as I said the scientific discoveries have led us to this point where a lot of battles have been won and also we have as we've learned we have been writing battle manuals the manuals that can be sent to the trenches to the doctors who take care of cancer patients but all these years there has been one battle manual written a long time ago eons ago that we didn't know it existed and even if we suspected that it existed we wouldn't have known how to read it without acquiring additional knowledge and that is the battle manual written by our own defense system our own body's defense army our immune system this is the defense system that on a daily basis surveys our bodies for intruders and they can be viruses and bacteria from the outside but they can also be intruders from inside cells gone rogue
but for a long time we didn't know that we began to study the immune system it was a very young science in the seventies immunology was a very young science we were just learning what the immune system can do and we were learning a lot from transplant rejections so the fact that we couldn't transplant organs easily from one person to another and we assumed that the immune system was there to tell what is self versus non-self meaning self the cells that are generated by your own body versus cells that can come from the outside such as virus or bacterium so as long as we thought about the immune system as self versus non-self discrimination system we couldn't even imagine that it would then have anything to do with cancer because no matter what the can sir is a self your own cell in your own body but then the immune system is much smarter than we were and we learn very quickly that this is not what what is interesting to the immune system but is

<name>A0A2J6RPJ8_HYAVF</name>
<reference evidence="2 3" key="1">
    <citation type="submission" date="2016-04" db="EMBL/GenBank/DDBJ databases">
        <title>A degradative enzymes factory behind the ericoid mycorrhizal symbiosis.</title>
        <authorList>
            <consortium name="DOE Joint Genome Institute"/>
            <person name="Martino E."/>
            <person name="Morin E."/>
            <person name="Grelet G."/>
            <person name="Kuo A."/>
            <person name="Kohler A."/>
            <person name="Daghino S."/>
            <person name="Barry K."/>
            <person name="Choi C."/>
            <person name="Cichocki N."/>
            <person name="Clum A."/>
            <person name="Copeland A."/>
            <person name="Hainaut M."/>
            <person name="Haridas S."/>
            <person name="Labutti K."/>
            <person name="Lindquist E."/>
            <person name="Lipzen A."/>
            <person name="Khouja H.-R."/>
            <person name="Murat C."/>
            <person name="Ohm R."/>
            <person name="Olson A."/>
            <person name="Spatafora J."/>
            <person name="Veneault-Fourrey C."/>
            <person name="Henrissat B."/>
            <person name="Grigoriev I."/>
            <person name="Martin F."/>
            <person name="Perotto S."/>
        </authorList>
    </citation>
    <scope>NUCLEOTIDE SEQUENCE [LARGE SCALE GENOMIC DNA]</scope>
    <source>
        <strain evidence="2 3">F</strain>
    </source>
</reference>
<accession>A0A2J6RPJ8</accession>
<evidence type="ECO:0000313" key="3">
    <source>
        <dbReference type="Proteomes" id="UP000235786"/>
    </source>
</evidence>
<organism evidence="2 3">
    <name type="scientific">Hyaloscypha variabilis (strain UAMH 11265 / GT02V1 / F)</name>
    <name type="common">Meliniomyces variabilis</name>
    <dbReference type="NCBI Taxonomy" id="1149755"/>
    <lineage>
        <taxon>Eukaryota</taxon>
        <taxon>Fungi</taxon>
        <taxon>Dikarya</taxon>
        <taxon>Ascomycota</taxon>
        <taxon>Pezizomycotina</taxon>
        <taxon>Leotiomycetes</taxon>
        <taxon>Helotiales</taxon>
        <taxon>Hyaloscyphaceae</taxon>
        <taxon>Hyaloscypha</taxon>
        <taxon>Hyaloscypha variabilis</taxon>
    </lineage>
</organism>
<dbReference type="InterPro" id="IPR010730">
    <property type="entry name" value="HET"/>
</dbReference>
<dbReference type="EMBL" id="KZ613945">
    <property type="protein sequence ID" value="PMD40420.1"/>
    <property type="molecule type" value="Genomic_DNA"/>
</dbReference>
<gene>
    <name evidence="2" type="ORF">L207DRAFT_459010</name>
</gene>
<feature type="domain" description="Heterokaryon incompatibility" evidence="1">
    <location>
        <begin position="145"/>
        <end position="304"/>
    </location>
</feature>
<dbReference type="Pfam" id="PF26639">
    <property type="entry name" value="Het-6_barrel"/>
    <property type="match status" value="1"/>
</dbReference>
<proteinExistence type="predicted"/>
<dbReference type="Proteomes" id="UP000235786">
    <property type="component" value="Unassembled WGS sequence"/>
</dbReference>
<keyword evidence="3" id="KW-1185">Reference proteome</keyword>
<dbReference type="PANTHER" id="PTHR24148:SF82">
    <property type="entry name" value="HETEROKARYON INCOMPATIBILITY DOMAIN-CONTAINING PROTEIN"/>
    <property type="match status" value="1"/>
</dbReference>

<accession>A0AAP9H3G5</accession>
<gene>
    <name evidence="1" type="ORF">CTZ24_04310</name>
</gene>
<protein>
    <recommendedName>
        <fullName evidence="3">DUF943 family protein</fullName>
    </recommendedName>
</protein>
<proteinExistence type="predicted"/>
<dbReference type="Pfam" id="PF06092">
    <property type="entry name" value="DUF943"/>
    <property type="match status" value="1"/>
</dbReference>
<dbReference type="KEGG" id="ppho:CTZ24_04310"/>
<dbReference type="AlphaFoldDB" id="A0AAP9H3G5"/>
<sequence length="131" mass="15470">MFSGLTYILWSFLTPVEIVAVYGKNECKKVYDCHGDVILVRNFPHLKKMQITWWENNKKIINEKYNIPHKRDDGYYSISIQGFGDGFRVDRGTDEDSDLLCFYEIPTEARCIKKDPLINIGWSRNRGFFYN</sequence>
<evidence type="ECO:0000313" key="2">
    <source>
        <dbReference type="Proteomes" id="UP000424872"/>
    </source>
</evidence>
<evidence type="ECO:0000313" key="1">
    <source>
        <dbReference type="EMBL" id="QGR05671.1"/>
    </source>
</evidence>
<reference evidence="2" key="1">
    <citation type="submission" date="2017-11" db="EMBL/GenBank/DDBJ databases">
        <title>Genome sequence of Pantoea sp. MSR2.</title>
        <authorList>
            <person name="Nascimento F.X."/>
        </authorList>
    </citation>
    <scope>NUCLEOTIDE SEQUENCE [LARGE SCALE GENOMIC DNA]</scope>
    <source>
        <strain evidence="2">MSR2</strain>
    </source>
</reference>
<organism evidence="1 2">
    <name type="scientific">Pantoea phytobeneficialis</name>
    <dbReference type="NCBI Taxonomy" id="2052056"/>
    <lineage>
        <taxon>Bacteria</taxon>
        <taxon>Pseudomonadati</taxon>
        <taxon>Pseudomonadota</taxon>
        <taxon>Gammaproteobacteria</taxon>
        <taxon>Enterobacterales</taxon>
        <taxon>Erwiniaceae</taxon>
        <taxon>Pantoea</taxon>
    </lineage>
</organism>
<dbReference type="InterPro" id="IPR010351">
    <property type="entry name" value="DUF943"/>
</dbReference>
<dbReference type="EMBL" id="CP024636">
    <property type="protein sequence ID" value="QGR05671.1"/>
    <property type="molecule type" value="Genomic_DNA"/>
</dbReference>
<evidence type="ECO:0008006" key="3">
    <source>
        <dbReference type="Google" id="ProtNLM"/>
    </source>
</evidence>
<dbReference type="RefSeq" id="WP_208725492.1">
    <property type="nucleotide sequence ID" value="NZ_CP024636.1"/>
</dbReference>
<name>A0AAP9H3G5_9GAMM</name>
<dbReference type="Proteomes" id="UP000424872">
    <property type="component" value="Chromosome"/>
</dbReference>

the interesting to the immune system is not what itself and what is foreign but what is dangerous and as for me pointed out cancer is a genetic disease cancer is generated through a mutation and the mutations change proteins in the cell they changed the way the cell makes products and secretes in today it's into its environment it changes the metabolism of the cell it changes how that cell can proliferate or not proliferate it changes how the cell senses its neighbours or as a cancer does not does not sense its neighbors and can over grow an organ and sooner or later those mutations and those abnormal proteins and abnormal products that the cell makes make that cell look very foreign it is not self anymore and furthermore it is obviously dangerous and it signals this to the immune system to come and eliminate it so because of that when we figured that out it became possible then